Difference between revisions of "Dust Collection"

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|model=dust collector
|doesitwork= yes
|contact= Paul G.!!!
|where=wood shop
|picture= dust collector.jpg
== Purpose ==
== Purpose ==

Revision as of 17:42, 12 January 2019

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  • Owner/Loaner: LVL1
  • Serial Number: NA
  • Make/Model: dust collector
  • Arrival Date: 2016
  • Usability: yes
  • Contact: Paul G.!!!
  • Where: wood shop
Dust collector.jpg


  • Breathing wood dust is a health hazard
  • Wood dust build-up around the shop is a fire hazard
  • The dust collection system protects our people and equipment by removing wood chips and dust (down to 0.5 micron diameter) from the shop environment


Safety Rules

  • Hot embers falling into dust collection bins are the #1 cause of fires in dust collection systems, so:
    • NEVER NEVER NEVER NEVER cut metal (including nails, screws, staples in wood pieces) on any tool that is connected to the dust collector
    • If a cutting tool is burning wood, slow down or replace with a sharper tool
    • Empty the cyclone’s collection drum into outdoor garbage cans nightly
  • Wear a dust mask when emptying the dust collection drum and buckets


Cleaning the Filters

  • Cleaning frequency depends on filter pressure drop, which we aren’t measuring yet. Expect monthly or quarterly cleaning frequency
  • Filters are cleaned by blowing compressed air from the outside to dislodge the dust cake on the inside, waiting to let dust settle into orange buckets under the filters, then unscrewing the buckets to empty the dust.
  • Wear a dust mask to open and empty the buckets

Design Basis

This system follows design guidance on Bill Pentz’s dust collection website.

Most dust collection hardware is designed to capture only larger wood chips and sawdust, but fine dust is the most dangerous to human health and most easily propagates fires. Bill Pentz's dust collection designs and recommendations deal with collecting fine dust. This system uses higher air flows, a more efficient cyclone, and finer filters than are found in most off-the-shelf dust collectors.

Air Flow

  • air flow target is 850 CFM at the tool, which is enough to capture fine dust that is generated
  • minimum air velocity in ducts is 4000 FPM, which is needed to move dust up vertical rises and to keep dust collecting in ducts
  • blower has a 2 hp motor and 12 inch impeller
  • Two Wynn Environmental 9L300NANO filters supply 600 sq.ft. filtration media. Expectation is 99.99% filtration of particle bigger than 0.5 micron diameter once filters are conditioned (meaning once a cake of fine dust is built up inside the filter).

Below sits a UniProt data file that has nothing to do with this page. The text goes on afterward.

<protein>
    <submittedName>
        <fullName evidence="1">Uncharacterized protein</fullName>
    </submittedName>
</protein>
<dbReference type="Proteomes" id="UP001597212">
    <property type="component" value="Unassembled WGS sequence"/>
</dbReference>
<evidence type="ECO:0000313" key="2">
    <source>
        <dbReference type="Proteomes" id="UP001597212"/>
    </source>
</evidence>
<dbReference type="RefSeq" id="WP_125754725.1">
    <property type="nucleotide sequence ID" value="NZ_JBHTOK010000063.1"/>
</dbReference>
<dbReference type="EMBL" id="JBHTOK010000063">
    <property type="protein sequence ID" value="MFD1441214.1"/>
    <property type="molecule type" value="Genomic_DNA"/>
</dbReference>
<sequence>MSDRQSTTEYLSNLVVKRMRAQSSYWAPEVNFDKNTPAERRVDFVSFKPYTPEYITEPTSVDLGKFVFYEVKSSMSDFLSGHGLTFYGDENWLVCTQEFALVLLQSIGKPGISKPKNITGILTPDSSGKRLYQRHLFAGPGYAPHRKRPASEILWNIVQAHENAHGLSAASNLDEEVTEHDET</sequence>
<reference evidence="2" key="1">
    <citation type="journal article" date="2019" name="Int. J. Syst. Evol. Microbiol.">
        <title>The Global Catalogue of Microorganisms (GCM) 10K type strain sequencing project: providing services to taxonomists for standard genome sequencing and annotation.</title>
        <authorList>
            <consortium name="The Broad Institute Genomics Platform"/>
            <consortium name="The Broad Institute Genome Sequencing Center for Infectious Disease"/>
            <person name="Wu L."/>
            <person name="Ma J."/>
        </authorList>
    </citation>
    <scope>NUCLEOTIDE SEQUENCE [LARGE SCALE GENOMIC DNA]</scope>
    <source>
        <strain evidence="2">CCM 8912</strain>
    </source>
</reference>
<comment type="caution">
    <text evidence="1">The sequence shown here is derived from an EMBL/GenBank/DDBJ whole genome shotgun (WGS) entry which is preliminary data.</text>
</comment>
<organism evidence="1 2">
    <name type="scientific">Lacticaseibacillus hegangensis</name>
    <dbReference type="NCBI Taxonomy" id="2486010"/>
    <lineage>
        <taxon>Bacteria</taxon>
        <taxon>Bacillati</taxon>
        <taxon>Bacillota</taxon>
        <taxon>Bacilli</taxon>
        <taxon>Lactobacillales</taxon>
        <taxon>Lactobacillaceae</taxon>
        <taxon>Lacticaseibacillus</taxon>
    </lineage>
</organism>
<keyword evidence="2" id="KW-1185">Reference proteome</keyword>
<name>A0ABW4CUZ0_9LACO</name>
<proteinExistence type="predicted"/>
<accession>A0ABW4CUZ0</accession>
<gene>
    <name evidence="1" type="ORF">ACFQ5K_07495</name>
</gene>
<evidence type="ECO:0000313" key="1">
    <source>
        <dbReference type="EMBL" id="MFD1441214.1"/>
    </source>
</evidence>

This system will support collecting dust from one tool at a time. Gates must be installed and used to route flow to the tool that is being used and to block air flow from all other tools. Some starter design resources for gates:

Tool Hoods

  • Hooking a hose up to the off-the-shelf wood chip collection port on most tools is not sufficient for fine dust collection
  • Installing a port that is too small restricts airflow. This creates a fire hazard by allowing dust to build up in the ducting
  • Lots of designs and guidance on Bill Pentz's tool ports and hoods page
  • Hack on!

CNC Dust Skirt Guidance

  • The current (Nov 2017) CNC dust skirt restricts airflow too much for safe and adequate dust collection
  • minimum cross-sectional area of the skirt air channel opening must be 20 sq inches
  • flex hose form the skirt to the ceiling ducts must be 6" diameter. Smaller diameter will choke flow below 4000 FPM needed to transport dust to the ceiling
  • gerg on instructables.com has an upgraded skirt design with instructions and DXF files.
  • Here's a design for the flex hose that uses a vertical rise of rigid 6” PVC pipe to clear the CNC gantry, then 6” flex hose to ducts in the ceiling. The video shows a motion test of his flex hose suspension layout.

Static Discharge from PVC Ducting

  • is not considered a fire hazard for small woodshops
  • but is very uncomfortable for humans and fatal to thumb drives full of Shopbot files
  • Bill Pentz’s static electricity section recommends 2" aluminum tape to bleed static
  • Joints in our dust collector are made by first putting a band of 2" aluminum tape around the duct, then drilling 1/2" sheet metal screws through the joint to pierce the inner duct wall and stick into the airflow. Grounding the tape and screws provides a path to bleed some static from the flowing wood dust stream.

Upgrade Path

The system has an upgrade path to support 2 tools simultaneously. This would involve installing a 5hp motor and a larger impeller available from Clear Vue Cyclones for 1800 CFM design flow. It would also require some ducting changes, starting with installing an 8" header that the 6" line branch out from.